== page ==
The RILEM TC 253-MCI warmly invites you to participate in the one day conference: 'Microorganisms-Cementitious Materials Interactions'

This event will take place on Thursday 23 June 2016 in Delft, The Netherlands.

This one-day conference will be open to all interested in both positive and negative (detrimental) interactions between microorganisms such as bacteria, fungi and micro algae and cement-based materials used for infrastructures and buildings. The one-day conference will be preceded next day (24 June) with the half-yearly Technical Committee meeting which is open to TC 253 members only.

Targeted audience

The conference is intended for researchers from universities and research institutes as well as representative from the industry and consultancy firms. The conference is not restricted to Rilem TC 253 MCI members.

Oral presentations, discussing the current state-of-the art in the 4 conference topics, will be given by TC members. Contributions in form of poster presentations on these subjects by conference participants (TC 253- and non-TC 253 members) are warmly welcome. Each participant will be given the chance to present their poster in a “2minutes/2 slides” plenary oral presentation. Furthermore, to maximise exposure and discussions, posters will be displayed throughout the conference day in the same room in which refreshments and coffee will be served and a dedicated “Poster session” drinks reception will close the day.

Conference context:

Infrastructures and buildings are exposed to microorganisms in different ways: in many cases microorganisms have detrimental effects on structures and construction materials, however, in specific cases interactions can be beneficial. Structures exposed to aqueous media or general outdoors or indoors conditions are often also exposed to microorganisms.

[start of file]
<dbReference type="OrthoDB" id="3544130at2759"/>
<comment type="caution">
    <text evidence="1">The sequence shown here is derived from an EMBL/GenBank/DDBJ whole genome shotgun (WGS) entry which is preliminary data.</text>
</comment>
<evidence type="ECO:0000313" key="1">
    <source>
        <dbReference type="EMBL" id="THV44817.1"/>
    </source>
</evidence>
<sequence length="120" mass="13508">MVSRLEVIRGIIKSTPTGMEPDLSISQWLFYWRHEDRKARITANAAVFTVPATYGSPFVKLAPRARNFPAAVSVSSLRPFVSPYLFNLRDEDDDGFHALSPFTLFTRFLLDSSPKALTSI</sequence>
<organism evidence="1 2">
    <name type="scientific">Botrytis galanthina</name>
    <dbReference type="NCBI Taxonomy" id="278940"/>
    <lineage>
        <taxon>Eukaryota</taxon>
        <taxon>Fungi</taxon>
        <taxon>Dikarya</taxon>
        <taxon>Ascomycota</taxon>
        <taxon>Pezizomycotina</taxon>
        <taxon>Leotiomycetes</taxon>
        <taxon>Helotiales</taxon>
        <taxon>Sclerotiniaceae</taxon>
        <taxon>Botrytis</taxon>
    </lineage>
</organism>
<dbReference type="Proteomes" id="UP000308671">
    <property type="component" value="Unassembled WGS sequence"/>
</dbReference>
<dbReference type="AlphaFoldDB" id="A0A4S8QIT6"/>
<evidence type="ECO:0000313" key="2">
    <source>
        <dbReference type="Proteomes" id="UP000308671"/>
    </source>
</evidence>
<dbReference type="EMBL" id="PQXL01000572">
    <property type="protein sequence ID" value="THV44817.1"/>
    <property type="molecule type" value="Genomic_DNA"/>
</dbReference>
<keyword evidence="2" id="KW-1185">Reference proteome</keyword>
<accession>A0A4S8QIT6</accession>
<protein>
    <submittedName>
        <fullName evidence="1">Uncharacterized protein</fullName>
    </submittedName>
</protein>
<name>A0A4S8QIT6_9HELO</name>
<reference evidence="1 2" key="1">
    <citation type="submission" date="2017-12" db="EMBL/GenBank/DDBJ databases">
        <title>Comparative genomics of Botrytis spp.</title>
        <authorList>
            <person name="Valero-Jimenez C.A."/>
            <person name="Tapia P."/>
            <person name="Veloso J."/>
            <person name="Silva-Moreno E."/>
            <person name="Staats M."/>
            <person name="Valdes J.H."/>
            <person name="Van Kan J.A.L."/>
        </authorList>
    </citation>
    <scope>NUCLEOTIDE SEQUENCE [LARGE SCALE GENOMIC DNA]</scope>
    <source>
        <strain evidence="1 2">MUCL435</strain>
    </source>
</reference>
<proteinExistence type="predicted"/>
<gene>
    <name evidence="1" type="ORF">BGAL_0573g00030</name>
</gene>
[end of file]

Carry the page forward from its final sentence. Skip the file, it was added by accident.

Deleterious effects of microorganisms such as bacteria, fungi, and micro-algae on cementitious materials can be linked to the production of aggressive metabolites (acids, CO2, sulphur compounds, others), but also to specific physical and chemical effects that microorganisms also in form of biofilms impose on the surface of these materials. Alternatively, specific material properties such as porosity, roughness, mineralogical and chemical composition can influence the receptivity of the material for growth and proliferation of specific microorganisms.

Physical and aesthetic deterioration lead to significant repair costs of structures, andproduction of hazardous compounds by microorganisms may lead to health problems, specifically in the indoors environment.

However, on the other hand, specific microorganisms may also have beneficial effects on cementitious materials when their presence and metabolic activity can lead to protection or even self-repair of constructions. New formulations of cement-based materials, incorporating selected bacteria and suitable chemical precursors, are developed with the aim to form protective organic polymers (EPS=ExoPolymeric Substances) or to fill micro-cracks in concrete with bio-derived inorganic minerals, and thus improve durability properties.

More and more research efforts are devoted to these topics related to cementitious materials-microorganisms interactions within local or trans-regional initiatives. It is now necessary to implement concerted approaches and comparison of research outcomes to move toward a better understanding of the phenomena and furthermore to standardization and/or certification.

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